Splattered black paint on the white exterior of Lobo Mau at 6th and Bainbridge Streets is not as random as it appears. The Pollock-esque facade mimics the signature print of fashion designer Nicole Haddad who opened her South Philly clothing boutique on February 1.
“This is our first, independent retail location,” said Haddad who has been designing and selling her sustainable knitwear collection from her Bok studio, pop-up shops, and trunk shows since 2008. Made of soft fabric with eye-catching prints, the entire Lobo Mau collection feels like pajamas nice enough to wear on a night out in Center City or Paris.
It didn’t take an exhaustive real estate search for Haddad to pick 700 S. 6th Street. “The former tenant was Barrio Neal, designer jewelry by Anna Bario and Page Neal,” she said. “They are both customers of mine. When Anna came to my studio, I told her I loved her spot. She said, ‘You can have it. We’re moving.’” Barrio and Neal didn’t move far. They relocated to 524 S. 5th Street.
The earliest deed on the southwest corner property at 6th and Bainbridge dates back to 1875. It describes the structure as a three-story brick building in the heart of what would become a densely populated Jewish Quarter through the 1940s. These days, it is smack dab in the middle of a gentrification explosion. Upscale eateries are thriving, and just down the block at 5th and Bainbridge there is a new boutique hotel, the Philadelphia Queen, with roof-deck views.
Haddad and her business partner, brother Jordan Haddad, made the leap. They launched a Kickstarter campaign, hoping to raise $20,000 and exceed their goal. “We used those funds to work with ISA Architects. The exterior was a flat gray with iron bars on the windows to protect the jewelry shop,” she said. “We removed the bars, white washed the walls, and used our splatter design on the exterior and interior.”
Located within sight of popular eateries Beaumonde, Bistrot La Minette, and Bainbridge Street Barrel House, Lobo Mau has attracted a steady stream of customers since it opened. In addition to the Lobo Mau collection, the shop carries Paulo Redeem, a line of upcycled coats and jackets, handcrafted Feast jewelry, Sylven New York vegan boots, and Rewilder backpacks and totes fabricated from recalled Toyota airbags and upcycled beer filter cloth. What do all of these products have in common? They are good for the environment.
“We use leftover fabrics, print them in our studio, and all cutting and sewing is done at a Port Richmond factory,” said Haddad. “Everything is made right here in Philadelphia. It doesn’t have to travel far and uses less fossil fuel than clothing that is manufactured across the country or abroad.”
Haddad majored in art history and Italian in college and earned a masters degree in fashion design at Drexel University. Since graduating in 2008, she has taught textile design at Drexel. Some of her designs are influenced by vintage fashions passed down from her ancestors, but others reflect her visits to her Brazilian relatives. “I’m drawn to tropical colors and to the Brazilian “bata,” a tent-like, flowy garment favored on the beaches of Rio.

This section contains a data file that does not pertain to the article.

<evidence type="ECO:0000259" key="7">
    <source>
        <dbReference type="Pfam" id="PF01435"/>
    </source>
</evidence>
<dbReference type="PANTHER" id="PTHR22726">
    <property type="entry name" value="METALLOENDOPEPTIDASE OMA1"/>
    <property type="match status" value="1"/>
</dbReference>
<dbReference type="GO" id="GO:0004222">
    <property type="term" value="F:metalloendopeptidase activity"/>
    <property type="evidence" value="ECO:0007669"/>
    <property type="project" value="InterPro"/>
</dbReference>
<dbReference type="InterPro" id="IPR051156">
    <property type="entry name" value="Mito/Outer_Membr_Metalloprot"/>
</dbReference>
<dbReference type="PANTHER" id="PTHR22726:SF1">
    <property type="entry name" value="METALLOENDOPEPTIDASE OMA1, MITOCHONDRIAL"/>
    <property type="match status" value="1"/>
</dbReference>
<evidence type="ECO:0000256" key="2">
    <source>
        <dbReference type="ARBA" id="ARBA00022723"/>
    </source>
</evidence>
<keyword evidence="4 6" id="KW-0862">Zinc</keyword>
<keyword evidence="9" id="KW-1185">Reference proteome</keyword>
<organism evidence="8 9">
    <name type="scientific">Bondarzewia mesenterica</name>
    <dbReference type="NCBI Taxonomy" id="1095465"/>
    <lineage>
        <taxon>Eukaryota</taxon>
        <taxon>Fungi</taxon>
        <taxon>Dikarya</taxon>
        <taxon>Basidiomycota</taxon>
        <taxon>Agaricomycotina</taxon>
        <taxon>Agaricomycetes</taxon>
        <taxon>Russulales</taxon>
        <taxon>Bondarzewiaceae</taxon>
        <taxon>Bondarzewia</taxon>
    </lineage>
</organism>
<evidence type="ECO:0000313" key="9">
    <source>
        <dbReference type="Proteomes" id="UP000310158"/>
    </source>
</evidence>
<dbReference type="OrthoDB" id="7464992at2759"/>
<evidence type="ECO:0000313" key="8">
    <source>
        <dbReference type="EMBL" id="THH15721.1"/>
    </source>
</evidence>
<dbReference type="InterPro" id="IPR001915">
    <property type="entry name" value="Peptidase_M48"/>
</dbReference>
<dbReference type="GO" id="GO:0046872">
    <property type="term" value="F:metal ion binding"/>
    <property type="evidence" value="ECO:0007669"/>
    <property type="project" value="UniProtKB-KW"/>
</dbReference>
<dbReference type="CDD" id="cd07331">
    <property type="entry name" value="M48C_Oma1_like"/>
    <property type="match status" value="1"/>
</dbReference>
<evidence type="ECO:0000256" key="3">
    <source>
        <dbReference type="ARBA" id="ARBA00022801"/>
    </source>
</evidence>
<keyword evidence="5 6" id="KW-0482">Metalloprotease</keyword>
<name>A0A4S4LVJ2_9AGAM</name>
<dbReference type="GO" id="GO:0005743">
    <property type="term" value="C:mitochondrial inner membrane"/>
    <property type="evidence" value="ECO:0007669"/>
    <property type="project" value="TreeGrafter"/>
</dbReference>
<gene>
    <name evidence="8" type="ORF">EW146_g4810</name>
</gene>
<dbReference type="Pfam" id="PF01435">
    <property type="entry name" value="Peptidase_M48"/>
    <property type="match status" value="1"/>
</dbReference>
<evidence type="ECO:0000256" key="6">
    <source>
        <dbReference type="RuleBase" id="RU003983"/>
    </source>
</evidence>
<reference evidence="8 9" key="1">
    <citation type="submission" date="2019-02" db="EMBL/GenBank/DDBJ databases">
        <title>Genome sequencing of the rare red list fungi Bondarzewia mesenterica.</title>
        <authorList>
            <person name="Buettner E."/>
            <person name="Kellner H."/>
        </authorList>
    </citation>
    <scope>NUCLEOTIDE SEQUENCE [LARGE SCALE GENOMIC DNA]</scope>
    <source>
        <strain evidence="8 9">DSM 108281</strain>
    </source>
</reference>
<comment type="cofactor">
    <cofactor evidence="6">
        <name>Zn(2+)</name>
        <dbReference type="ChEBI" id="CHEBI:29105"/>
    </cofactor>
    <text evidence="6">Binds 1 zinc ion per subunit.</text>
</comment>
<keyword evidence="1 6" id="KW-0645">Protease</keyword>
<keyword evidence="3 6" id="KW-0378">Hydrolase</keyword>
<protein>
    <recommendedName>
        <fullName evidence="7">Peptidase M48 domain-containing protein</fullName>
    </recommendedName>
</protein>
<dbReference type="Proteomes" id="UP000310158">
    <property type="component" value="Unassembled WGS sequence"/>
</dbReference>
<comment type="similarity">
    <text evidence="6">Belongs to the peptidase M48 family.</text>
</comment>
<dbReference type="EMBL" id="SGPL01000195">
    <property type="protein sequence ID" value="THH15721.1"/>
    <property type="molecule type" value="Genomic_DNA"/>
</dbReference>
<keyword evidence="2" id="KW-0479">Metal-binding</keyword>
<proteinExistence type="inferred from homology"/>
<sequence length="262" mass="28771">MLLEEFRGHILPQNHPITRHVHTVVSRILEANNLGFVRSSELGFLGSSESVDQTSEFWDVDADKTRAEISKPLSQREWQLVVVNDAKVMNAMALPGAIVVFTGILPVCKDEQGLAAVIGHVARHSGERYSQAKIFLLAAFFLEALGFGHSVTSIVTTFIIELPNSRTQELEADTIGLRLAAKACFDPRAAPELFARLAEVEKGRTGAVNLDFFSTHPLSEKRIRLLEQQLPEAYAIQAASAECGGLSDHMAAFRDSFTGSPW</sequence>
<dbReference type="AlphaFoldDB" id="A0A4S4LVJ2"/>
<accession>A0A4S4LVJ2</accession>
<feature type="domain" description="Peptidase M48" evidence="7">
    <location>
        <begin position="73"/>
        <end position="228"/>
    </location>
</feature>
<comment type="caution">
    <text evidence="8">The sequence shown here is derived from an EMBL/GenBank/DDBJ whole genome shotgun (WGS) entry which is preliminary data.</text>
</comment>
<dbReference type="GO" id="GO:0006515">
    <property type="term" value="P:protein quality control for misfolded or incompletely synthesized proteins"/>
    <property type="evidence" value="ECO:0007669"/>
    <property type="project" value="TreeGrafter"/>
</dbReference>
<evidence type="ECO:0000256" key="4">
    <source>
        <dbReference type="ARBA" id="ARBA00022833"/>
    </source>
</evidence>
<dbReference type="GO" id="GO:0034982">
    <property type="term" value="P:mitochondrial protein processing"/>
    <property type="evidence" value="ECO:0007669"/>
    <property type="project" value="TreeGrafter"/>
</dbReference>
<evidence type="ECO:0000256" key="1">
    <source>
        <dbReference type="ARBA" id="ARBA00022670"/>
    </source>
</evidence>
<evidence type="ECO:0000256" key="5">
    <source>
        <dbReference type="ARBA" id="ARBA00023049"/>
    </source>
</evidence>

Jordan Haddad joined the company in 2016 and serves as director of printing and business. “I wanted to have a balance between handling the business and doing something with my hands,” he said. “Screen printing is a rewarding process, and you get that instant gratification to see your physical work turn into something beautiful that someone will wear one day. Right now I’m most excited about experimenting with 100% organic ink.” He looks forward to making the clothing company’s Bok headquarters available for artists who would like to utilize their printing facility. Conveniently, he is also the in-house fit model for Lobo Mau’s menswear.
The name Lobo Mau (“Bad Wolf” in Portuguese) gives a nod to the Haddad’s Brazilian heritage on their father’s side. Their parents, the Brazilian jazz duo Patricia King and Orlando Haddad, have been bringing a samba beat to Philly since they arrived here in 1984. To carry out the “bad wolf” theme, an oversized snarling wolf head logo appears on Lobo Mau sweatshirts and on the light fixture hanging over the shop’s entrance. But it is the Haddad’s maternal Italian ancestry that ties them to the world of fashion and current location.
“When my great grandmother, Annunziata Minissale came here from Sicily in 1909 she used her dressmaking skills to start a bridal business,” said Haddad. “She eventually opened a large, upscale bridal salon on the 600 block of South Street and later opened the Trousseau Salon at 16th and Chestnut. Her customers included Grace Kelly.”
But that wasn’t the end of the story. Annunziata trained her brother Alfred in the art of bridal gown design with which he launched Alfred Angelo Bridal, a worldwide business founded in Philadelphia in 1940. Meanwhile, Haddad’s grandmother Carol Minissale King was also a designer who operated her own boutique in Carlisle, Pennsylvania.
Bringing their family history full circle, Nicole and Jordan Haddad have returned to the neighborhood where their ancestors got their start. Nonna Annunziata would be proud, even if she didn’t understand the splattered paint.